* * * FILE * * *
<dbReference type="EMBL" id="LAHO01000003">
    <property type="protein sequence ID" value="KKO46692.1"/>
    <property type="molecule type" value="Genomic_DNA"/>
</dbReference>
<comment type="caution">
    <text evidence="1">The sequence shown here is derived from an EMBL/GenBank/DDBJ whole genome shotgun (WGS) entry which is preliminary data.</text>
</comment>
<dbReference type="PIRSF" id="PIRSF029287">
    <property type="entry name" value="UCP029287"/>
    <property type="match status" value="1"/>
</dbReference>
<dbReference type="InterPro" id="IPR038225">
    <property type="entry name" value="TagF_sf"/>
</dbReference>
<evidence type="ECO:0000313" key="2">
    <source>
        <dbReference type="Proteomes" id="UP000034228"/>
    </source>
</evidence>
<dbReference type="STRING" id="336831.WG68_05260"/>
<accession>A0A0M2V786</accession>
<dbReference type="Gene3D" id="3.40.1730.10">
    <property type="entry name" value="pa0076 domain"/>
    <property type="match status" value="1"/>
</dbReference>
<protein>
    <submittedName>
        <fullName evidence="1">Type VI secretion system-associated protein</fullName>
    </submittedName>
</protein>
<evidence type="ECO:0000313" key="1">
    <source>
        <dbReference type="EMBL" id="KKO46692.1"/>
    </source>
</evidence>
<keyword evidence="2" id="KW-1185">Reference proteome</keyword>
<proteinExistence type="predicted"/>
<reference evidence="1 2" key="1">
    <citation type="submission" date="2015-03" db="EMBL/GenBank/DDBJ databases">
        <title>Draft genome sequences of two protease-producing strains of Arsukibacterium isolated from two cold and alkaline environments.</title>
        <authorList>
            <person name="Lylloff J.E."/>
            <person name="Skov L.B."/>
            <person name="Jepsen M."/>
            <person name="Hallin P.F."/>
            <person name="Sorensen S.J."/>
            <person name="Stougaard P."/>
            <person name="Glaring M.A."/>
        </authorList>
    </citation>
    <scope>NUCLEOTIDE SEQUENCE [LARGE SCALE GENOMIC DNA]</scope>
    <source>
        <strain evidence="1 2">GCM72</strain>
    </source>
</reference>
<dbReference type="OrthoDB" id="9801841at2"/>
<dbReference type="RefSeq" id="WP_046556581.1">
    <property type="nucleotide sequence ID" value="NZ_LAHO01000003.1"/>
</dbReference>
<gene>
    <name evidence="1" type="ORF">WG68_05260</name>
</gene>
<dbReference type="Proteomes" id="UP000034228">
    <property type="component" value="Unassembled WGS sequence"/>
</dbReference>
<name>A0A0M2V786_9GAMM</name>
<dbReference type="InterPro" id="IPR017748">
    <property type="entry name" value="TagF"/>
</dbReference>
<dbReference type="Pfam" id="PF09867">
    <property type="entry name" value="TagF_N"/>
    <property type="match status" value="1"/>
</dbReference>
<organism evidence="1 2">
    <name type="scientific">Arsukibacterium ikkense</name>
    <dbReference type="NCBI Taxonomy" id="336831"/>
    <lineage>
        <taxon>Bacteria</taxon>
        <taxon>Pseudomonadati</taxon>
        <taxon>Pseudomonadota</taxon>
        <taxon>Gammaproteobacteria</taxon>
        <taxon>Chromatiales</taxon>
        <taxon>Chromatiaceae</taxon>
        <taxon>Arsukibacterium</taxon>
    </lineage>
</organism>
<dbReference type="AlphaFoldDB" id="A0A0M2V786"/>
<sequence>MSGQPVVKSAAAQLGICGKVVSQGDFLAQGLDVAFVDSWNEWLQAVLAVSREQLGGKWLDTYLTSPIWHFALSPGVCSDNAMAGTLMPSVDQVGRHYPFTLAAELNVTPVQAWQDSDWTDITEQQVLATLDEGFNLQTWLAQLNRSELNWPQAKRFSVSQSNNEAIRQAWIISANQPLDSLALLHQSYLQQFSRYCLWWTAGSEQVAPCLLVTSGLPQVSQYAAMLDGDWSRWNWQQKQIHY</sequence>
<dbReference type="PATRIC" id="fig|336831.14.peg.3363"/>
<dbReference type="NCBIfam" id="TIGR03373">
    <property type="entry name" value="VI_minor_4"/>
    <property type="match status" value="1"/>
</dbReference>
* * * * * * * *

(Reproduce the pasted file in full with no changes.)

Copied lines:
<dbReference type="EMBL" id="LAHO01000003">
    <property type="protein sequence ID" value="KKO46692.1"/>
    <property type="molecule type" value="Genomic_DNA"/>
</dbReference>
<comment type="caution">
    <text evidence="1">The sequence shown here is derived from an EMBL/GenBank/DDBJ whole genome shotgun (WGS) entry which is preliminary data.</text>
</comment>
<dbReference type="PIRSF" id="PIRSF029287">
    <property type="entry name" value="UCP029287"/>
    <property type="match status" value="1"/>
</dbReference>
<dbReference type="InterPro" id="IPR038225">
    <property type="entry name" value="TagF_sf"/>
</dbReference>
<evidence type="ECO:0000313" key="2">
    <source>
        <dbReference type="Proteomes" id="UP000034228"/>
    </source>
</evidence>
<dbReference type="STRING" id="336831.WG68_05260"/>
<accession>A0A0M2V786</accession>
<dbReference type="Gene3D" id="3.40.1730.10">
    <property type="entry name" value="pa0076 domain"/>
    <property type="match status" value="1"/>
</dbReference>
<protein>
    <submittedName>
        <fullName evidence="1">Type VI secretion system-associated protein</fullName>
    </submittedName>
</protein>
<evidence type="ECO:0000313" key="1">
    <source>
        <dbReference type="EMBL" id="KKO46692.1"/>
    </source>
</evidence>
<keyword evidence="2" id="KW-1185">Reference proteome</keyword>
<proteinExistence type="predicted"/>
<reference evidence="1 2" key="1">
    <citation type="submission" date="2015-03" db="EMBL/GenBank/DDBJ databases">
        <title>Draft genome sequences of two protease-producing strains of Arsukibacterium isolated from two cold and alkaline environments.</title>
        <authorList>
            <person name="Lylloff J.E."/>
            <person name="Skov L.B."/>
            <person name="Jepsen M."/>
            <person name="Hallin P.F."/>
            <person name="Sorensen S.J."/>
            <person name="Stougaard P."/>
            <person name="Glaring M.A."/>
        </authorList>
    </citation>
    <scope>NUCLEOTIDE SEQUENCE [LARGE SCALE GENOMIC DNA]</scope>
    <source>
        <strain evidence="1 2">GCM72</strain>
    </source>
</reference>
<dbReference type="OrthoDB" id="9801841at2"/>
<dbReference type="RefSeq" id="WP_046556581.1">
    <property type="nucleotide sequence ID" value="NZ_LAHO01000003.1"/>
</dbReference>
<gene>
    <name evidence="1" type="ORF">WG68_05260</name>
</gene>
<dbReference type="Proteomes" id="UP000034228">
    <property type="component" value="Unassembled WGS sequence"/>
</dbReference>
<name>A0A0M2V786_9GAMM</name>
<dbReference type="InterPro" id="IPR017748">
    <property type="entry name" value="TagF"/>
</dbReference>
<dbReference type="Pfam" id="PF09867">
    <property type="entry name" value="TagF_N"/>
    <property type="match status" value="1"/>
</dbReference>
<organism evidence="1 2">
    <name type="scientific">Arsukibacterium ikkense</name>
    <dbReference type="NCBI Taxonomy" id="336831"/>
    <lineage>
        <taxon>Bacteria</taxon>
        <taxon>Pseudomonadati</taxon>
        <taxon>Pseudomonadota</taxon>
        <taxon>Gammaproteobacteria</taxon>
        <taxon>Chromatiales</taxon>
        <taxon>Chromatiaceae</taxon>
        <taxon>Arsukibacterium</taxon>
    </lineage>
</organism>
<dbReference type="AlphaFoldDB" id="A0A0M2V786"/>
<sequence>MSGQPVVKSAAAQLGICGKVVSQGDFLAQGLDVAFVDSWNEWLQAVLAVSREQLGGKWLDTYLTSPIWHFALSPGVCSDNAMAGTLMPSVDQVGRHYPFTLAAELNVTPVQAWQDSDWTDITEQQVLATLDEGFNLQTWLAQLNRSELNWPQAKRFSVSQSNNEAIRQAWIISANQPLDSLALLHQSYLQQFSRYCLWWTAGSEQVAPCLLVTSGLPQVSQYAAMLDGDWSRWNWQQKQIHY</sequence>
<dbReference type="PATRIC" id="fig|336831.14.peg.3363"/>
<dbReference type="NCBIfam" id="TIGR03373">
    <property type="entry name" value="VI_minor_4"/>
    <property type="match status" value="1"/>
</dbReference>